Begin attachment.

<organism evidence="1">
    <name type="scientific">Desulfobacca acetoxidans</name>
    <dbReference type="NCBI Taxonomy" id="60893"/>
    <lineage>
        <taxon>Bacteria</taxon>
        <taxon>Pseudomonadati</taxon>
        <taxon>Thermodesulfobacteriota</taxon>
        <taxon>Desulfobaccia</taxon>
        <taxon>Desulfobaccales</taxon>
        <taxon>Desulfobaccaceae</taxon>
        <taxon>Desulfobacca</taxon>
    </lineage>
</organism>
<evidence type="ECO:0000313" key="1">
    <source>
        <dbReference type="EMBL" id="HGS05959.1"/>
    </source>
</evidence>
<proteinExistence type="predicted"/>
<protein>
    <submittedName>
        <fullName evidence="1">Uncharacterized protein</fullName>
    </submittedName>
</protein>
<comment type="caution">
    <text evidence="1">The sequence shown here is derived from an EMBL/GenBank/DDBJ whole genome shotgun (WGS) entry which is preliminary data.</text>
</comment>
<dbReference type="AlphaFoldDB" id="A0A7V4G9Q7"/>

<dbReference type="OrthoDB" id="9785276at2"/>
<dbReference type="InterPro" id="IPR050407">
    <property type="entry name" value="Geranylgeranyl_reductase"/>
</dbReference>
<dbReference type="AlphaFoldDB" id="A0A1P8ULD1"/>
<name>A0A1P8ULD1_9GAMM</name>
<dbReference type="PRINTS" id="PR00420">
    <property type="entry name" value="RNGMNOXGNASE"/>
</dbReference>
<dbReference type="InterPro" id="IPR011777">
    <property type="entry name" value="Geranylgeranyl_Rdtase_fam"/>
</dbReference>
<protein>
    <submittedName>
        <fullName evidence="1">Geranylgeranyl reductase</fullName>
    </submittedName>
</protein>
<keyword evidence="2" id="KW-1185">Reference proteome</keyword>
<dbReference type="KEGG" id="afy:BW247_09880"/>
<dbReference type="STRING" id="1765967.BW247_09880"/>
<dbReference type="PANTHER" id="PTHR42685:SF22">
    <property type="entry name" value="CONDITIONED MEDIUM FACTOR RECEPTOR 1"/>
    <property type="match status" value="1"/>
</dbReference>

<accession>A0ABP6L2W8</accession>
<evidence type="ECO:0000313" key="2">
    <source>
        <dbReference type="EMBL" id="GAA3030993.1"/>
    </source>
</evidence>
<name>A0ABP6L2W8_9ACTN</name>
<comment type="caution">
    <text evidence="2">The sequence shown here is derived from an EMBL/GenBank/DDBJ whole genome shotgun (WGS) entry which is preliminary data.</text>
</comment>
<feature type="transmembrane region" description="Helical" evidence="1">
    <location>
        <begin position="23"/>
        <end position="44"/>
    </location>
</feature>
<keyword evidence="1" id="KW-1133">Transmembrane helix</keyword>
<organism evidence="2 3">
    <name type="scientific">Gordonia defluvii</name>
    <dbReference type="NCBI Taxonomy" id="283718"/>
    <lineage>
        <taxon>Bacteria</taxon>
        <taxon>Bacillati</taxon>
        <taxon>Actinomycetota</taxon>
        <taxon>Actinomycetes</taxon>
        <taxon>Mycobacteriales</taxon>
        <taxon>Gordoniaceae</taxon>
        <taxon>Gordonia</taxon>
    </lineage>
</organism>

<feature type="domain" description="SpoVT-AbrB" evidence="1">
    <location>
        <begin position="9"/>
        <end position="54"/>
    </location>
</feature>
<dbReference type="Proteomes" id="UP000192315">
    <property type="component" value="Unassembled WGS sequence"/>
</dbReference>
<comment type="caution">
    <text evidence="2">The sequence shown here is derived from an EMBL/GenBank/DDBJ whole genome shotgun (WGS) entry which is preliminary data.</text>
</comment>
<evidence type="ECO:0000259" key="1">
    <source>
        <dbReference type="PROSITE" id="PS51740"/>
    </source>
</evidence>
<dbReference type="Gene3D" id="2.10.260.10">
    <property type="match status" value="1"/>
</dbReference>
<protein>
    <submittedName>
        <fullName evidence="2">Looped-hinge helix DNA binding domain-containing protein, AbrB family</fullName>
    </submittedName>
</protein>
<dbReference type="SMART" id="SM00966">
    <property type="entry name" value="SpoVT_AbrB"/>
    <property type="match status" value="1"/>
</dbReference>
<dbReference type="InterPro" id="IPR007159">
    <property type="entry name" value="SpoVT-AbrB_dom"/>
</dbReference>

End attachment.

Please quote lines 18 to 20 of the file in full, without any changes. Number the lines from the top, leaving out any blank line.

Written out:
</evidence>
<proteinExistence type="predicted"/>
<protein>